At the nursery, preparation begins in the wee hours with what NKLA supporters call the “most vulnerable” of their charges, newborn kittens, yawning through their feedings.
“We think of kittens as adorable and so easy to adopt. But the newborn requires 24-hour care, and they’re most likely to be put to sleep since they demand huge resources,” Peralta adds. “If it weren’t for this nursery — if it weren’t for our incredible partnerships with so many groups across this vast city — we would never be able to save these babies or achieve goal.”
Achieving the “no kill” goal by year’s end would make Los Angeles the nation’s largest no-kill city and a model for other cities.
In 2012, the year NKLA launched, only 57.7% of cats and dogs left city shelters alive, with 18,000 cats and dogs euthanized. By 2016, the number of euthanized pets dropped to 3,236, an 82% reduction.
NKLA reported an 86% save rate through July 2017. (Reaching 100% is impractical, as some animals must be euthanized in part because of incurable illnesses.)
“It’s incredible that the goal is in sight,” says Brenda Barnette, general manager for Los Angeles Animal Services, which operates six city shelters but lacked funding in its nearly $23-million budget for a seventh location in Mission Hills — until Best Friends stepped in with its resources.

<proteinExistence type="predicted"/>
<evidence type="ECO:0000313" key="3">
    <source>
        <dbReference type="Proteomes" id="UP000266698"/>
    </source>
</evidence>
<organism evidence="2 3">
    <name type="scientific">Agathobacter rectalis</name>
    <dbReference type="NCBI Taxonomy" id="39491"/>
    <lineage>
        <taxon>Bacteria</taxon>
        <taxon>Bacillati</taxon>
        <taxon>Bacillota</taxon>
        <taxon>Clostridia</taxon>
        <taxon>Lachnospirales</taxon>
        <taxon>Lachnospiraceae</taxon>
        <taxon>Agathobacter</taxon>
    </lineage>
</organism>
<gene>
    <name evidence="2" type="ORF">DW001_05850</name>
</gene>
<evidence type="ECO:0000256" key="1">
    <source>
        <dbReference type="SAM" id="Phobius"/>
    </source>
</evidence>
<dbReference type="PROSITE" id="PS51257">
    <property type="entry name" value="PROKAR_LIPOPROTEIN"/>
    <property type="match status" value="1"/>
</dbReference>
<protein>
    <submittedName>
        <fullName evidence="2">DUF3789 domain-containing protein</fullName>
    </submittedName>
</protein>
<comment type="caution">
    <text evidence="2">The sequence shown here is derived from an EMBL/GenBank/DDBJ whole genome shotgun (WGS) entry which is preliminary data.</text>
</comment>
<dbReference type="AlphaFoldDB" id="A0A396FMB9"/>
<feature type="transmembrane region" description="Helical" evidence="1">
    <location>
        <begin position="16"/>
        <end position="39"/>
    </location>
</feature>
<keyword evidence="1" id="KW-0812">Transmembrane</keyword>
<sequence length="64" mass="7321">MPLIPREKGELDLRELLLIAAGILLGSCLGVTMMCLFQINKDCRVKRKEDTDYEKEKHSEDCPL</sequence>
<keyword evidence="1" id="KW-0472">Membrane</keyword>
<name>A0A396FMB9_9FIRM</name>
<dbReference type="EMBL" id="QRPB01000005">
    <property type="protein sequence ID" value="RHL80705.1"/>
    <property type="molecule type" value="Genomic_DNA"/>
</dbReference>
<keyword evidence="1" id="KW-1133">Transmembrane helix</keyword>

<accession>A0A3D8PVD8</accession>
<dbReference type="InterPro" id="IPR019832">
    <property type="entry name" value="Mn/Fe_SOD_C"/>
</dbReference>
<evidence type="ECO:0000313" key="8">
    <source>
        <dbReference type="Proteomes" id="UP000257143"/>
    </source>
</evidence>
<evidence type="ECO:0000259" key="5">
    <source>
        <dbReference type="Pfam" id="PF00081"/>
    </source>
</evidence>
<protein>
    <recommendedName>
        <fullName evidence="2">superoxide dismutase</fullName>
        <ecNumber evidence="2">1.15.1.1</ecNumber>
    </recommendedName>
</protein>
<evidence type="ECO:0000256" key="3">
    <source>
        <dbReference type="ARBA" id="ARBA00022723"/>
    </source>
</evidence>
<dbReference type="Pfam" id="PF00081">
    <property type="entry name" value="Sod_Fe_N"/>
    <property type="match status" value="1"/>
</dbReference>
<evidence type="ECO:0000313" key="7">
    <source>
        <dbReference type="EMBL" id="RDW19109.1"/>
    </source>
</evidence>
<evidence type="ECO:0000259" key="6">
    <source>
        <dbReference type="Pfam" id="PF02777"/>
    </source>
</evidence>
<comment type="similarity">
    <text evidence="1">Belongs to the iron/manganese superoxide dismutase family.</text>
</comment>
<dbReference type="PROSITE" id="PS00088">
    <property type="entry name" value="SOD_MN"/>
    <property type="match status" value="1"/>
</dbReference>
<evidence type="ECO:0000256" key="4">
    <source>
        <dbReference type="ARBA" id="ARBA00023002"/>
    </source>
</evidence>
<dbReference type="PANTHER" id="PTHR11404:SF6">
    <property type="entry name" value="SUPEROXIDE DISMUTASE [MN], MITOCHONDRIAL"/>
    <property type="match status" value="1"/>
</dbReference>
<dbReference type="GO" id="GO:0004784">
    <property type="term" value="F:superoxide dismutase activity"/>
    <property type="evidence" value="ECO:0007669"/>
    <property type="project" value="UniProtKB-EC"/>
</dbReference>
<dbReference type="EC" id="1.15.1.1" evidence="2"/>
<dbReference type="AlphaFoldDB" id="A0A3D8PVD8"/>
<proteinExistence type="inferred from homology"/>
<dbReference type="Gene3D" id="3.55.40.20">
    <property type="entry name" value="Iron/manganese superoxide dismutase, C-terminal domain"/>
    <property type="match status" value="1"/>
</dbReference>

Best Friends “has been an amazing, amazing partner,” Barnette said. “We simply focus on the work, and they really stress customer service, planning and more planning. They are so strategic.”
All of the animals in Mission Hills, nestled in the San Fernando Valley, come from the city’s other shelters, freeing space for other rescues, Barnette said.
The nursery is one example of how the partnership between activists and the city are making a difference. Angel City Pit Bulls is another, with the nonprofit committed to “forming a village to care for this beautiful breed,” founder Katie Larkin says.
Larkin lauds NKLA’s “tremendous achievement, but it doesn’t stop there. We need to push toward 92 [% animals saved], then 94 … .”
Being a part of the NKLA coalition gave Angel City access to spay and neuter grants totaling nearly $50,000, which translated into helping 600 pit bulls and pit bull mixes get fixed, especially in areas like South L.A. and Van Nuys, where large breeds and pit bulls are commonly found, according to Larkin. Her group saved 97 dogs in 2016, compared to 126 dogs already saved by mid-2017, thanks to NKLA and outreach on Facebook and Instagram, she said.
“Do you know how thrilling it is for animals to have an opportunity to finally go into homes?” Larkin asked.
Back at the kitten nursery, Laney, done with her bottle, curled up near her siblings Lukas, Little Bill, Layla, Leaf, Lev, Lupita and Little Betty. Littermates are assigned names beginning with the same letter of the alphabet, for organizational purposes.
It takes a staff of nine, along with 222 active volunteers, to monitor the unit’s purring population, all under 2 months old.
“They are so dear,” Odenbaugh says. A bulletin board behind her shows the team aiming to save 3,000 newborns in 2017. Once they’re weaned and healthy, they’re placed in foster or adoptive homes by coalition members, making room for more patients.
“What the public has to remember is we can’t care for orphans alone,” she said, making a plea: “Help us lend a hand.”